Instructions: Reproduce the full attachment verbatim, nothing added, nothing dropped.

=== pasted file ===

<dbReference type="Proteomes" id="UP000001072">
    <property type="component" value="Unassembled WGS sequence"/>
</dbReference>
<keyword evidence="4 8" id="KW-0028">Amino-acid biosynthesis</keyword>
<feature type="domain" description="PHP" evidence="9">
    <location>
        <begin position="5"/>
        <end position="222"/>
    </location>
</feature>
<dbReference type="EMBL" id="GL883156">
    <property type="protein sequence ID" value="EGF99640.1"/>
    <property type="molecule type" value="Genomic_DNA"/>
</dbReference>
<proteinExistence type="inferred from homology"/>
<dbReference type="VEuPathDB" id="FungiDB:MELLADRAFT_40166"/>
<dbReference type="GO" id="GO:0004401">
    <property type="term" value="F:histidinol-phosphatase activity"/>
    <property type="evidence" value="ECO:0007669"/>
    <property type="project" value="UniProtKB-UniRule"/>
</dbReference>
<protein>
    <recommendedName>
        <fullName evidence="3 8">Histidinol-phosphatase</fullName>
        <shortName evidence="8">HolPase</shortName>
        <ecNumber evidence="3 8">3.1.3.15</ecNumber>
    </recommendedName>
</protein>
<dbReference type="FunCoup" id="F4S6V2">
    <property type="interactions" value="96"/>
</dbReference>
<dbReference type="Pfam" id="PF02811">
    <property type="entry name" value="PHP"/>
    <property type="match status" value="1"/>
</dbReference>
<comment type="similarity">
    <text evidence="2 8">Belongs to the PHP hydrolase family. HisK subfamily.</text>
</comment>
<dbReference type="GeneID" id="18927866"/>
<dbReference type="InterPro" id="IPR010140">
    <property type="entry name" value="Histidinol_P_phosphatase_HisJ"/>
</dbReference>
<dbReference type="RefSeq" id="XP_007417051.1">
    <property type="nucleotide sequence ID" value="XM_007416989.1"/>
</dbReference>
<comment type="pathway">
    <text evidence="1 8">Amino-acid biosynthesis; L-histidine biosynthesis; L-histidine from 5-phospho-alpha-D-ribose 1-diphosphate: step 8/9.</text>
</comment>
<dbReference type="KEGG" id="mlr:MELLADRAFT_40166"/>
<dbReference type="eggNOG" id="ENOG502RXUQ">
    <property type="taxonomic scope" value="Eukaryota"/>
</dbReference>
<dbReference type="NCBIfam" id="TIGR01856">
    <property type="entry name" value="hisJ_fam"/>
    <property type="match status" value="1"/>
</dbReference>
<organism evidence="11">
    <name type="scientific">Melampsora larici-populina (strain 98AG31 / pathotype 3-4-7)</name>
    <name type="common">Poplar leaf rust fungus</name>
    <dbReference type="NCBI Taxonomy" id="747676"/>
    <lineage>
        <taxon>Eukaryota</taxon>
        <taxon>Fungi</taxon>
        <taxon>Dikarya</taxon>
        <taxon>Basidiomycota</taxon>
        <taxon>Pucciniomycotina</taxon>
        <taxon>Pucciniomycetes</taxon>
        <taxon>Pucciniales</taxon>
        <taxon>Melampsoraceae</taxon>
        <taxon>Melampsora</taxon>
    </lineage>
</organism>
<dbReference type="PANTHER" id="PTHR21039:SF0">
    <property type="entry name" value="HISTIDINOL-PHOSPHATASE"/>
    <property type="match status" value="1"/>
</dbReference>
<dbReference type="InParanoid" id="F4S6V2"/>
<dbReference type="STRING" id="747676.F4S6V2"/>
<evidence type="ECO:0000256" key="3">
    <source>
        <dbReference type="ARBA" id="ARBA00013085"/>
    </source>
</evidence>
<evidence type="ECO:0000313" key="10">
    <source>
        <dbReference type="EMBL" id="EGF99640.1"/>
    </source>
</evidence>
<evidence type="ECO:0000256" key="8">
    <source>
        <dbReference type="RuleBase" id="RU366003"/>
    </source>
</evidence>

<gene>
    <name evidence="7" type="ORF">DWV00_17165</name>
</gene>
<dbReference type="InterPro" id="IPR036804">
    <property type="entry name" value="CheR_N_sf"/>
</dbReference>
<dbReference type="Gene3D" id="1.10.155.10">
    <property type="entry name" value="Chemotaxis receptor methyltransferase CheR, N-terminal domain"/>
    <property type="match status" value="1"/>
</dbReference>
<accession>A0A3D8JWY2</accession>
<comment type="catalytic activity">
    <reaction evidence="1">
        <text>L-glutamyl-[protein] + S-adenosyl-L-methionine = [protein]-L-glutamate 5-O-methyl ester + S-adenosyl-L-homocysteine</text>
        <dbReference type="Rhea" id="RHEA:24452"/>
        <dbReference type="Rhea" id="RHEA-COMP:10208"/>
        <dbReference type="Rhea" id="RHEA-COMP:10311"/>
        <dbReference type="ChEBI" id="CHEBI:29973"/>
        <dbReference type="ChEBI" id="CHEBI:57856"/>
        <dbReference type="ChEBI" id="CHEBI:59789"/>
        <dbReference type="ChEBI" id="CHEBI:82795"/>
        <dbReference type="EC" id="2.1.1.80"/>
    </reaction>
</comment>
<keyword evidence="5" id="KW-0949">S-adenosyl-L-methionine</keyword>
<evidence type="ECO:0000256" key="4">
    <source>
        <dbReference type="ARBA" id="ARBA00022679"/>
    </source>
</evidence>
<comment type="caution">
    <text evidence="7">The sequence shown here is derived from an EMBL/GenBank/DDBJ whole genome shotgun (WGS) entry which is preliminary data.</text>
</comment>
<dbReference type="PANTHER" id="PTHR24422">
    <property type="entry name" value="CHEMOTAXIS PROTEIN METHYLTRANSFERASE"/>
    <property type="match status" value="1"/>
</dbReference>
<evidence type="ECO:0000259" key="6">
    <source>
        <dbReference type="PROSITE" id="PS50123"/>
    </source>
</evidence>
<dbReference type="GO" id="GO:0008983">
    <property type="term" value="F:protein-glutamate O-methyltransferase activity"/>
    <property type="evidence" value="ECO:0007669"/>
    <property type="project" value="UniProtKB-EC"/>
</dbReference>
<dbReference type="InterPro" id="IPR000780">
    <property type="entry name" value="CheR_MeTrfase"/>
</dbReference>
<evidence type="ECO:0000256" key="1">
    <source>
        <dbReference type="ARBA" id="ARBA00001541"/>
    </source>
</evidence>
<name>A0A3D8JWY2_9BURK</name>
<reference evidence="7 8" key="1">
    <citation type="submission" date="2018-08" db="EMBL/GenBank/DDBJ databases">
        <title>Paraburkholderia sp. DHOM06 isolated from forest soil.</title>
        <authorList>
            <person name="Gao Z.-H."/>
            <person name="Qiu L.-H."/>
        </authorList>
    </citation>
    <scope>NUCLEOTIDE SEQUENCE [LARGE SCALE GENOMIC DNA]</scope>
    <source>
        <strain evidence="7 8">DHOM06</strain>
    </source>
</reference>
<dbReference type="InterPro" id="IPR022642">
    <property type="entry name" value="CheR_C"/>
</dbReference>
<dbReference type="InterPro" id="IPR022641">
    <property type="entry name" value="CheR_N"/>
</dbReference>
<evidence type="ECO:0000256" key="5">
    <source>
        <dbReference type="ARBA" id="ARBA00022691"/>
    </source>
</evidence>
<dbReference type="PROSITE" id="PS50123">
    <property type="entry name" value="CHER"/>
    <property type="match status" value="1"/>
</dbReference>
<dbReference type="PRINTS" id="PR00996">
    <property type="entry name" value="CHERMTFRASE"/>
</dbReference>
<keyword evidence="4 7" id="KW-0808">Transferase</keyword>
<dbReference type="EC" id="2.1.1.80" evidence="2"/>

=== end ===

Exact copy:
<dbReference type="Proteomes" id="UP000001072">
    <property type="component" value="Unassembled WGS sequence"/>
</dbReference>
<keyword evidence="4 8" id="KW-0028">Amino-acid biosynthesis</keyword>
<feature type="domain" description="PHP" evidence="9">
    <location>
        <begin position="5"/>
        <end position="222"/>
    </location>
</feature>
<dbReference type="EMBL" id="GL883156">
    <property type="protein sequence ID" value="EGF99640.1"/>
    <property type="molecule type" value="Genomic_DNA"/>
</dbReference>
<proteinExistence type="inferred from homology"/>
<dbReference type="VEuPathDB" id="FungiDB:MELLADRAFT_40166"/>
<dbReference type="GO" id="GO:0004401">
    <property type="term" value="F:histidinol-phosphatase activity"/>
    <property type="evidence" value="ECO:0007669"/>
    <property type="project" value="UniProtKB-UniRule"/>
</dbReference>
<protein>
    <recommendedName>
        <fullName evidence="3 8">Histidinol-phosphatase</fullName>
        <shortName evidence="8">HolPase</shortName>
        <ecNumber evidence="3 8">3.1.3.15</ecNumber>
    </recommendedName>
</protein>
<dbReference type="FunCoup" id="F4S6V2">
    <property type="interactions" value="96"/>
</dbReference>
<dbReference type="Pfam" id="PF02811">
    <property type="entry name" value="PHP"/>
    <property type="match status" value="1"/>
</dbReference>
<comment type="similarity">
    <text evidence="2 8">Belongs to the PHP hydrolase family. HisK subfamily.</text>
</comment>
<dbReference type="GeneID" id="18927866"/>
<dbReference type="InterPro" id="IPR010140">
    <property type="entry name" value="Histidinol_P_phosphatase_HisJ"/>
</dbReference>
<dbReference type="RefSeq" id="XP_007417051.1">
    <property type="nucleotide sequence ID" value="XM_007416989.1"/>
</dbReference>
<comment type="pathway">
    <text evidence="1 8">Amino-acid biosynthesis; L-histidine biosynthesis; L-histidine from 5-phospho-alpha-D-ribose 1-diphosphate: step 8/9.</text>
</comment>
<dbReference type="KEGG" id="mlr:MELLADRAFT_40166"/>
<dbReference type="eggNOG" id="ENOG502RXUQ">
    <property type="taxonomic scope" value="Eukaryota"/>
</dbReference>
<dbReference type="NCBIfam" id="TIGR01856">
    <property type="entry name" value="hisJ_fam"/>
    <property type="match status" value="1"/>
</dbReference>
<organism evidence="11">
    <name type="scientific">Melampsora larici-populina (strain 98AG31 / pathotype 3-4-7)</name>
    <name type="common">Poplar leaf rust fungus</name>
    <dbReference type="NCBI Taxonomy" id="747676"/>
    <lineage>
        <taxon>Eukaryota</taxon>
        <taxon>Fungi</taxon>
        <taxon>Dikarya</taxon>
        <taxon>Basidiomycota</taxon>
        <taxon>Pucciniomycotina</taxon>
        <taxon>Pucciniomycetes</taxon>
        <taxon>Pucciniales</taxon>
        <taxon>Melampsoraceae</taxon>
        <taxon>Melampsora</taxon>
    </lineage>
</organism>
<dbReference type="PANTHER" id="PTHR21039:SF0">
    <property type="entry name" value="HISTIDINOL-PHOSPHATASE"/>
    <property type="match status" value="1"/>
</dbReference>
<dbReference type="InParanoid" id="F4S6V2"/>
<dbReference type="STRING" id="747676.F4S6V2"/>
<evidence type="ECO:0000256" key="3">
    <source>
        <dbReference type="ARBA" id="ARBA00013085"/>
    </source>
</evidence>
<evidence type="ECO:0000313" key="10">
    <source>
        <dbReference type="EMBL" id="EGF99640.1"/>
    </source>
</evidence>
<evidence type="ECO:0000256" key="8">
    <source>
        <dbReference type="RuleBase" id="RU366003"/>
    </source>
</evidence>

<gene>
    <name evidence="7" type="ORF">DWV00_17165</name>
</gene>
<dbReference type="InterPro" id="IPR036804">
    <property type="entry name" value="CheR_N_sf"/>
</dbReference>
<dbReference type="Gene3D" id="1.10.155.10">
    <property type="entry name" value="Chemotaxis receptor methyltransferase CheR, N-terminal domain"/>
    <property type="match status" value="1"/>
</dbReference>
<accession>A0A3D8JWY2</accession>
<comment type="catalytic activity">
    <reaction evidence="1">
        <text>L-glutamyl-[protein] + S-adenosyl-L-methionine = [protein]-L-glutamate 5-O-methyl ester + S-adenosyl-L-homocysteine</text>
        <dbReference type="Rhea" id="RHEA:24452"/>
        <dbReference type="Rhea" id="RHEA-COMP:10208"/>
        <dbReference type="Rhea" id="RHEA-COMP:10311"/>
        <dbReference type="ChEBI" id="CHEBI:29973"/>
        <dbReference type="ChEBI" id="CHEBI:57856"/>
        <dbReference type="ChEBI" id="CHEBI:59789"/>
        <dbReference type="ChEBI" id="CHEBI:82795"/>
        <dbReference type="EC" id="2.1.1.80"/>
    </reaction>
</comment>
<keyword evidence="5" id="KW-0949">S-adenosyl-L-methionine</keyword>
<evidence type="ECO:0000256" key="4">
    <source>
        <dbReference type="ARBA" id="ARBA00022679"/>
    </source>
</evidence>
<comment type="caution">
    <text evidence="7">The sequence shown here is derived from an EMBL/GenBank/DDBJ whole genome shotgun (WGS) entry which is preliminary data.</text>
</comment>
<dbReference type="PANTHER" id="PTHR24422">
    <property type="entry name" value="CHEMOTAXIS PROTEIN METHYLTRANSFERASE"/>
    <property type="match status" value="1"/>
</dbReference>
<evidence type="ECO:0000259" key="6">
    <source>
        <dbReference type="PROSITE" id="PS50123"/>
    </source>
</evidence>
<dbReference type="GO" id="GO:0008983">
    <property type="term" value="F:protein-glutamate O-methyltransferase activity"/>
    <property type="evidence" value="ECO:0007669"/>
    <property type="project" value="UniProtKB-EC"/>
</dbReference>
<dbReference type="InterPro" id="IPR000780">
    <property type="entry name" value="CheR_MeTrfase"/>
</dbReference>
<evidence type="ECO:0000256" key="1">
    <source>
        <dbReference type="ARBA" id="ARBA00001541"/>
    </source>
</evidence>
<name>A0A3D8JWY2_9BURK</name>
<reference evidence="7 8" key="1">
    <citation type="submission" date="2018-08" db="EMBL/GenBank/DDBJ databases">
        <title>Paraburkholderia sp. DHOM06 isolated from forest soil.</title>
        <authorList>
            <person name="Gao Z.-H."/>
            <person name="Qiu L.-H."/>
        </authorList>
    </citation>
    <scope>NUCLEOTIDE SEQUENCE [LARGE SCALE GENOMIC DNA]</scope>
    <source>
        <strain evidence="7 8">DHOM06</strain>
    </source>
</reference>
<dbReference type="InterPro" id="IPR022642">
    <property type="entry name" value="CheR_C"/>
</dbReference>
<dbReference type="InterPro" id="IPR022641">
    <property type="entry name" value="CheR_N"/>
</dbReference>
<evidence type="ECO:0000256" key="5">
    <source>
        <dbReference type="ARBA" id="ARBA00022691"/>
    </source>
</evidence>
<dbReference type="PROSITE" id="PS50123">
    <property type="entry name" value="CHER"/>
    <property type="match status" value="1"/>
</dbReference>
<dbReference type="PRINTS" id="PR00996">
    <property type="entry name" value="CHERMTFRASE"/>
</dbReference>
<keyword evidence="4 7" id="KW-0808">Transferase</keyword>
<dbReference type="EC" id="2.1.1.80" evidence="2"/>